OK, your dog doesn’t need to sleep with the e-collar on, but anytime you are going somewhere that the dog needs to be obedient, he should have the e-collar on. Some folks collar condition their pups, get them all squared away with e-collar training, and then take it off. This makes absolutely no sense. I guess they figure, well, he is trained now, don’t need the e-collar anymore. But dogs with champion blood are smart. They will push limits and test boundaries and if you have no way to control them off leash, they, as the great writer Jim Spencer always said “will go into business for themselves.”

“Would you ever ride a horse without a saddle?” Dokken jokingly said. “No. And you shouldn’t take the e-collar off your dog either. It’s your connection to the dog, so he knows you have the ability to correct him.”

If you don’t think your dog will run off at some point when you remove the e-collar, you’re flirting with danger. With no way to control your dog, he could end up chasing a deer into the next county never to be seen again, or worse yet, get hit by a car. My old boss and former Gun Dog editor, Rick VanEtten, almost had both happen to him on the same morning. He was walking a young setter through the woods when the pup caught sight of a whitetail and gave chase, across a four-lane interstate. Rick could only watch in panic as Maddie played chicken with speeding semis. The next day he bought her an e-collar, trained her on it, and when she chased a deer again weeks later, he corrected her, and she came ambling back to him.

“I never believed in those things (e-collars),” said VanEtten, who was still using collar bells at the time (so he could locate his dogs). “But this one saved my dog’s life, I’m pretty sure. I’m never taking it off of her when we go into the woods.”

4. Over correcting with an e-collar

Deer chasing is something every bird hunter wants to break their dog of, but what if you have a gun dog whose purpose is to chase and track wild game? That’s the situation I’m in. My pup is well on his way to becoming a damn fine squirrel dog, but he loves to chase deer. Right now he’s not fast enough to keep up with a whitetail, but as he gets older that’s going to change. Laikas are known for their ability run down, tree, and bay big game, and at some point he will be fast enough to keep pace with any doe or buck.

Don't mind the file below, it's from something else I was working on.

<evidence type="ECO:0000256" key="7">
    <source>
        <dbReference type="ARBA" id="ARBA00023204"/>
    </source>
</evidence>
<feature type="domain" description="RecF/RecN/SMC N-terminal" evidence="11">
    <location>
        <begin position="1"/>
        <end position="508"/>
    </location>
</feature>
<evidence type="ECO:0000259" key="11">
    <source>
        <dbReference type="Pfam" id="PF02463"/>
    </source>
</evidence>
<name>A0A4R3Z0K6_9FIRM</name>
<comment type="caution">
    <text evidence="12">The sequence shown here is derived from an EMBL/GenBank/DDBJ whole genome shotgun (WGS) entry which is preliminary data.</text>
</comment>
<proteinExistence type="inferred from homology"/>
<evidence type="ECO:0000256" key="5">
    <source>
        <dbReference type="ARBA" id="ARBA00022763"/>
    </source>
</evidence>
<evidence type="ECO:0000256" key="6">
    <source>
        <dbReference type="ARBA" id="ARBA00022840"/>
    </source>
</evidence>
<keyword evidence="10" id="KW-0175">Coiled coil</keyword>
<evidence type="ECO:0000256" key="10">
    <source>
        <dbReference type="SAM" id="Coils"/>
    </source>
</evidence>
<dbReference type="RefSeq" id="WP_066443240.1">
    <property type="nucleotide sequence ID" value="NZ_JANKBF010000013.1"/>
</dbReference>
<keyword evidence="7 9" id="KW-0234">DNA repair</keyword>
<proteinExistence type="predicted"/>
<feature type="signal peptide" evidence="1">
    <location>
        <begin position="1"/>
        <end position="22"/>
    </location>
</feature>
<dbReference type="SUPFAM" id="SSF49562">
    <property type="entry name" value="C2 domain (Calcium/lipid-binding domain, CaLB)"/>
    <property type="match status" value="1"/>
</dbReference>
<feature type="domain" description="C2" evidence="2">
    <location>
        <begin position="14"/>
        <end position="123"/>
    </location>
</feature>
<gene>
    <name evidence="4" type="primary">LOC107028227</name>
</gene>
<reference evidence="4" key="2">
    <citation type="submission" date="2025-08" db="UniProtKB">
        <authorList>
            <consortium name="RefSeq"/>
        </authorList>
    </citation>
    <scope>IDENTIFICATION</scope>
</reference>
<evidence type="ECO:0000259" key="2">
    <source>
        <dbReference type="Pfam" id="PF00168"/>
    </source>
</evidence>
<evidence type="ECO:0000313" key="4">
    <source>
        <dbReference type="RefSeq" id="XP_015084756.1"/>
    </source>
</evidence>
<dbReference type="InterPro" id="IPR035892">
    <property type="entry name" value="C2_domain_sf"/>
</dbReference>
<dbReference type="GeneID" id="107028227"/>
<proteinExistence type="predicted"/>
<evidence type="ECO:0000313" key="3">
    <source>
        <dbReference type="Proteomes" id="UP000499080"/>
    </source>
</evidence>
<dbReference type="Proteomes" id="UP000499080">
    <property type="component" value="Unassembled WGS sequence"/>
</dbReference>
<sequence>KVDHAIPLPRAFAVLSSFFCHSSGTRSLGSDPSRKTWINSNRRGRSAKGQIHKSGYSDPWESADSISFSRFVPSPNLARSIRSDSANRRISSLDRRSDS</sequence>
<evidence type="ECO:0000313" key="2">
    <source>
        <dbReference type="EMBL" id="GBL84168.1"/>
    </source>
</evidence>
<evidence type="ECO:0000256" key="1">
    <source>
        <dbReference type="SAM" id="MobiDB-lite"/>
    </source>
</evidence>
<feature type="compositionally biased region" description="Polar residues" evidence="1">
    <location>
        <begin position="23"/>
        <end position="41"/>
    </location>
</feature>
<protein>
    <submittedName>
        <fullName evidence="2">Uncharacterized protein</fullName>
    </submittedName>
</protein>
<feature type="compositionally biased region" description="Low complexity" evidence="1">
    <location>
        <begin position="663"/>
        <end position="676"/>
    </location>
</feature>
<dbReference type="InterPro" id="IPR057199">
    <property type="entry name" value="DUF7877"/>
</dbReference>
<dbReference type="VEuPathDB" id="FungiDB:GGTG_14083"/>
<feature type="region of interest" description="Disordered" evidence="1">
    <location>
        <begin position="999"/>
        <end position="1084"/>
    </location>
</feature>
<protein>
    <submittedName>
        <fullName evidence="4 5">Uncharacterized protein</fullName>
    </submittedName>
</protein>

My question for Dokken was, I have a breed that was meant to track. I don’t want to take that out of him by giving a correction on the e-collar when he runs after deer. I’m afraid that will suck the prey drive out of him and he won’t hunt squirrels and other small game like I want him to.

“So with any breed of dog, when they are young, you need to teach them what they can hunt and get them familiar with that, so if they take off after a deer or some other animal that you don’t want them to pursue, they won’t equate that correction with the ones you give them while hunting the species you want them to hunt,” Dokken said.

That means when your dog is pup, let them chase, or keep them on a leash if you’re going into an area you think might have deer or other game they might chase. Most pups are going to lose sight of deer and break off. That’s what my dog does. The only instance in which you should correct them harshly with the e-collar is if they put themselves in danger. But don’t make a habit of that or it could make them shut down. If you’re close to road, you might just have to put the dog on a leash for safety sake.

5. Not training consistently

Keeping pup e-collar trained is your responsibility.
Keeping pup e-collar trained is your responsibility. Joe Genzel

Some folks think an e-collar is meant to control a dog. Well, yes, it is, but its main purpose is to give you peace of mind that your pup will do what you ask of it when he is off leash. You have to be cognizant of that at all times whether you are hunting or going for a walk in the park. If your dog suddenly doesn’t respond or do what you want him to, it’s 99.9 percent your fault, and you shouldn’t take it out on your pup.

A few years ago, I was hunting with a guy whose duck dog was obedient around the house, but when we were in the field it wouldn’t listen to any of his commands. You can probably guess that those few days we hunted together were hell for that dog, but it didn’t have to be. My buddy hadn’t spent any time in the offseason working his dog with the e-collar on, just drills in the backyard after work a few nights week. So when the dog left a fenced in yard for an open field, he was over-stimulated, out of his comfort zone, and couldn’t be controlled.

You can’t do that to a dog. There’s no magic switch to flip on opening day. Dokken talks so much about an e-collar being a reinforcement tool, well you have to keep drilling the same concepts into your dog…with the e-collar on in situations that mimic how you will hunt.